WordPress : How to make email field not required in comments


Recently I was thinking of ways to get more comments on my WordPress blog and one way to achieve that could be making the email field optional instead of required as some visitors might be unwilling to share their email just to drop a comment. It turns out this is not as easy as it sounds. It seems the WordPress has Name and Email tied up as you can only make either both optional or both required. This post will show you, how to make email an optional field while leaving the name field required.

To achieve this, we need to use a WordPress filter and modify some code in the comments.php file of the template, but before all that, we first need to make sure that a specific discussion related option in the Dashboard is unchecked.

Note:If you are using "A comment is held for moderation" option under Discussion settings, be aware that when making email field optional, the users who comment on your posts without providing their email address will not see "Your comment is awaiting moderation." message!. Later in the article we will modify our code to get around this problem.

Step 1 – Change the option in WordPress Dashboard for comments

Under Dashboard > Settings > Discussion, remove the checkbox for “Comment author must fill out name and e-mail” as shown below:

Wordpress discussion option for comments about author filling out name and email

This will make both the name and e-mail field optional.

Next, we need to make sure that even though WordPress will consider the name field as not required, the comment will not be submitted if the name field is empty.

We achieve that using preprocess_comment filter, which is shown next.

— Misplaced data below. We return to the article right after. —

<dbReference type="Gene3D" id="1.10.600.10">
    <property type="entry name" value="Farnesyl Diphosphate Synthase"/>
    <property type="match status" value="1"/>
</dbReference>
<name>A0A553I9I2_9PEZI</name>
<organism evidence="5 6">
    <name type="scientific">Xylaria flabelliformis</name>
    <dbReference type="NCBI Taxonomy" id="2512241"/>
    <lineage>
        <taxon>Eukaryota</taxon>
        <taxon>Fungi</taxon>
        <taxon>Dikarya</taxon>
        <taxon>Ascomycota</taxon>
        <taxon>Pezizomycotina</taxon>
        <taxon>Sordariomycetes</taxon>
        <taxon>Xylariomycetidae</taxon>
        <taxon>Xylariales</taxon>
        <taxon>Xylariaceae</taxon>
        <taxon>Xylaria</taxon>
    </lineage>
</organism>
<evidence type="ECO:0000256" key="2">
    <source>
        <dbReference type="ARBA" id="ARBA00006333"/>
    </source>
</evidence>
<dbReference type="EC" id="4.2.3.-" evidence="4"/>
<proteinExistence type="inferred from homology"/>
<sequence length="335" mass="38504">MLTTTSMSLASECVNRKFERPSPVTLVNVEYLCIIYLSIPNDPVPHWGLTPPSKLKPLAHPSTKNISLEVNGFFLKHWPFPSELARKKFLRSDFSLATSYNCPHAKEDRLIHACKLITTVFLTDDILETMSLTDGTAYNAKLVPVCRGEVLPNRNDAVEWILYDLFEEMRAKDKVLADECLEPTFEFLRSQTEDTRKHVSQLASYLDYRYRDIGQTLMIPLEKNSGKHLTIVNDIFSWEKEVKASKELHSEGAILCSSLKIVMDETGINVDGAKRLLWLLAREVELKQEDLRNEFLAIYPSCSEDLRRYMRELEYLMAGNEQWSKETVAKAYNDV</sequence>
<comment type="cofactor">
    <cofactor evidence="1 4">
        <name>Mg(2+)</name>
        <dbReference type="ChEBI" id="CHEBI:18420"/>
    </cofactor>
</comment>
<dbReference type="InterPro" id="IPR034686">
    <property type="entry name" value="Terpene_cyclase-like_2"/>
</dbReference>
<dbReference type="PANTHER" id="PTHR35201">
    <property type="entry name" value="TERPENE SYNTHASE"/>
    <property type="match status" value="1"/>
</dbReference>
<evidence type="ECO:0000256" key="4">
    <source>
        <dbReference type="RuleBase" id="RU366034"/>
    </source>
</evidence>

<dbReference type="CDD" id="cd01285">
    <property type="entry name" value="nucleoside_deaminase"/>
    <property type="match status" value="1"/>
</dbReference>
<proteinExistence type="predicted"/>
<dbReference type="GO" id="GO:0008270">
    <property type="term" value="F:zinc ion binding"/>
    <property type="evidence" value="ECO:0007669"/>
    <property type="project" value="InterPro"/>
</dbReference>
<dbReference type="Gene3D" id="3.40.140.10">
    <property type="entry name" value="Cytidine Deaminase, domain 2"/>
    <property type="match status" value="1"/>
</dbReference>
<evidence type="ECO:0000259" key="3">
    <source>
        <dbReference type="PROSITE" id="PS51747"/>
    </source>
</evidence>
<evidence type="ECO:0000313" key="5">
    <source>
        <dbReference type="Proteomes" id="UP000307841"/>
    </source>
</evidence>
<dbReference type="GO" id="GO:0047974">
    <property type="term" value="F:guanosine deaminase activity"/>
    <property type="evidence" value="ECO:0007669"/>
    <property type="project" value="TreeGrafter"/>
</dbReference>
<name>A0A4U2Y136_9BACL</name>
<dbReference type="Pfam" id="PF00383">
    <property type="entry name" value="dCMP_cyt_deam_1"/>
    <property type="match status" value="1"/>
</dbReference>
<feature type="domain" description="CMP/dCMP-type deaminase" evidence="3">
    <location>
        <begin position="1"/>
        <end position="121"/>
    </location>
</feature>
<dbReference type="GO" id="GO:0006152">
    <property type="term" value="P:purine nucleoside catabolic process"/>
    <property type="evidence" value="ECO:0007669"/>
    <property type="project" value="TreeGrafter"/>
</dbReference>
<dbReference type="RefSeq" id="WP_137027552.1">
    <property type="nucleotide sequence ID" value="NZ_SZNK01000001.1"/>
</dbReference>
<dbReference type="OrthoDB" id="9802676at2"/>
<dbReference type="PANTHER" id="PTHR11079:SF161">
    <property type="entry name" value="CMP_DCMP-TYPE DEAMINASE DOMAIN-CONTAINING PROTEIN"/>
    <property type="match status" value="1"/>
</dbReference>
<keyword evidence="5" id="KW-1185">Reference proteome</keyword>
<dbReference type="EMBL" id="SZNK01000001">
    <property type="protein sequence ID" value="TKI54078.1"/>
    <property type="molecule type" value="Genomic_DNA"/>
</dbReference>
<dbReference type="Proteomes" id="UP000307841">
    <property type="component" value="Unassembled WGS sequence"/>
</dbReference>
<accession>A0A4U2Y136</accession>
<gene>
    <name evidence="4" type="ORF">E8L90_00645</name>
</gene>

Step 2 – Use 'preprocess_comment' filter to make Name field required

Add the following code in functions.php:

function require_comment_name($fields) {

if ($fields['comment_author'] == '')
wp_die('Error: please enter a valid name.');

return $fields;
add_filter('preprocess_comment', 'require_comment_name');

The above code will make sure that the comment will not be posted with an empty name field.

Since the WordPress is still showing both Name and E-mail as not required input fields, we need to do some customization of the comment form, so that it shows Name field as required and at the same time point out to the visitors, that the email field is only optional.

We do this by modifying the comment.php file, which is shown next.

Step 3 – Edit comment.php file in the template

Open the comment.php file. Inside it, there should be code for displaying already existing comments and to show comment form for adding a new comment.

Some templates might simply call WordPress function comment_form() to show default comment form, while other templates might contain HTML code for each of the fields. Depending on which template you have, do one of the following:

  • For Templates containing HTML code of comment fields in comment.php

    First, let’s make sure the visitor knows, the email is not a required field.

    Modifying code for the Email field

    Find the code for email field in the comment form. It should look something like this:

    <label for="email">Email ( <?php if ( $req ) echo "required, "; ?>never shared )</label>

    We change that to

    <label for="email">Email ( "optional, never shared )</label>

    Here, we removed the check for $req value and simply hardcoded optional message.

    Modifying code for the Name field

    The name will act as being required thanks to code from step 2 but WordPress still considers it as an optional field and will display it as such.

    We will do the same what we did with e-mail above, removing $req check and hardcoding the required message.

    Find the code that looks something like this: